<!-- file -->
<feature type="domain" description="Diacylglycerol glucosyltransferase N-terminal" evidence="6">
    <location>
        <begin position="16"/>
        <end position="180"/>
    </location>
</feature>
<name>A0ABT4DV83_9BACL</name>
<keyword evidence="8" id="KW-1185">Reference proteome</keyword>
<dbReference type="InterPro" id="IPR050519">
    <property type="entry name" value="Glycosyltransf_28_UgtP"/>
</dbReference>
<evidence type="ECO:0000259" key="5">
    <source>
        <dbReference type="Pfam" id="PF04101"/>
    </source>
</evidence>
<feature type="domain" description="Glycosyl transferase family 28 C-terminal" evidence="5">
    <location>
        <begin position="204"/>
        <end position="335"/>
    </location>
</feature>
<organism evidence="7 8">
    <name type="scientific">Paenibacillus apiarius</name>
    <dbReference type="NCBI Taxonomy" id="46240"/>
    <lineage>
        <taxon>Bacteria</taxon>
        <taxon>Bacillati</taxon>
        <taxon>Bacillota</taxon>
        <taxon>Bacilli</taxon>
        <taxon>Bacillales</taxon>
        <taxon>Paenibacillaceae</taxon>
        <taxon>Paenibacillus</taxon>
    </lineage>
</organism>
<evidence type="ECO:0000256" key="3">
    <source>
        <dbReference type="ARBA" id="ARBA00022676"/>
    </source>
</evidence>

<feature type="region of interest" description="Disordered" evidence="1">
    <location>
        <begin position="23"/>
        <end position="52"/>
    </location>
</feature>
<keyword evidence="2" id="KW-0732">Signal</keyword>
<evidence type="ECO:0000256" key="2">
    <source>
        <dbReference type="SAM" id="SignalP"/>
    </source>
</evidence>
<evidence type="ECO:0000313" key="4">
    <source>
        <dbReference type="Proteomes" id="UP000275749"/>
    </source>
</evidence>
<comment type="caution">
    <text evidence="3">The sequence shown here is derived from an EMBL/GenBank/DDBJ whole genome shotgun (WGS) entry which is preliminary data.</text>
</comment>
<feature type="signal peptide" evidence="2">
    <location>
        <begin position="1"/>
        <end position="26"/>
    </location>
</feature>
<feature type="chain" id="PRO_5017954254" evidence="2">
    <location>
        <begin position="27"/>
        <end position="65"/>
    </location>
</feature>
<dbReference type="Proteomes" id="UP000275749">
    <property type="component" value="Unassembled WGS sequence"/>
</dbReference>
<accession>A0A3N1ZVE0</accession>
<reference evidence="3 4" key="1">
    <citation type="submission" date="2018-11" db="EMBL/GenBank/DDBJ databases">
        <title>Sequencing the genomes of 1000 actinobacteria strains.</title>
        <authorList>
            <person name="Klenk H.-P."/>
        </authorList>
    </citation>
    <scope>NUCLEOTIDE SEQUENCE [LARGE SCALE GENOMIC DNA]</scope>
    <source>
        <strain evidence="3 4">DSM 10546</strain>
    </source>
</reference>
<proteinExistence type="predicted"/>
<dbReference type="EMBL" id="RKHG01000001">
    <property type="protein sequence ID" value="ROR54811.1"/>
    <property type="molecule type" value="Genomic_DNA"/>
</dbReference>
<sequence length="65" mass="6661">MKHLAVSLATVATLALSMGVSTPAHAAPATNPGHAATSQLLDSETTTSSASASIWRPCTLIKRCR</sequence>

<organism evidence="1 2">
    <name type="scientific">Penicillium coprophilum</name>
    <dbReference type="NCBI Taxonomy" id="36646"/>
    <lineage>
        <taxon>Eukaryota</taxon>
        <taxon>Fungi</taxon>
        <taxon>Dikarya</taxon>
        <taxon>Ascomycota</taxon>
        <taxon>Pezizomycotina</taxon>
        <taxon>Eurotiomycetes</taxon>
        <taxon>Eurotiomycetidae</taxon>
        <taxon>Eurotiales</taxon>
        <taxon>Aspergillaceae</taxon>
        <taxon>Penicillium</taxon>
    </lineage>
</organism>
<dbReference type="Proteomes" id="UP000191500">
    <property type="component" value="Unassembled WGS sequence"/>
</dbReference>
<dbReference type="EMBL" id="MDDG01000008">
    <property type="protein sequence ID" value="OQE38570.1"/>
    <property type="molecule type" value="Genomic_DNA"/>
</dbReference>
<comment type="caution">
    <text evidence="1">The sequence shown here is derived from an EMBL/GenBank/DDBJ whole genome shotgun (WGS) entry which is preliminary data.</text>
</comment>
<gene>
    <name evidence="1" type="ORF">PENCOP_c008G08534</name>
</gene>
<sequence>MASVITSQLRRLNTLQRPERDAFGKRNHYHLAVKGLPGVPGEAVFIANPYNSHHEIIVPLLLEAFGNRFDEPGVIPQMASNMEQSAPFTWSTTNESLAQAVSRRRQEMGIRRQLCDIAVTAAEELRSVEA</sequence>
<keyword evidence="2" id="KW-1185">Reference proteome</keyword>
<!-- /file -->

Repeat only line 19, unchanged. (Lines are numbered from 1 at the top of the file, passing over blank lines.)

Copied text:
        <begin position="204"/>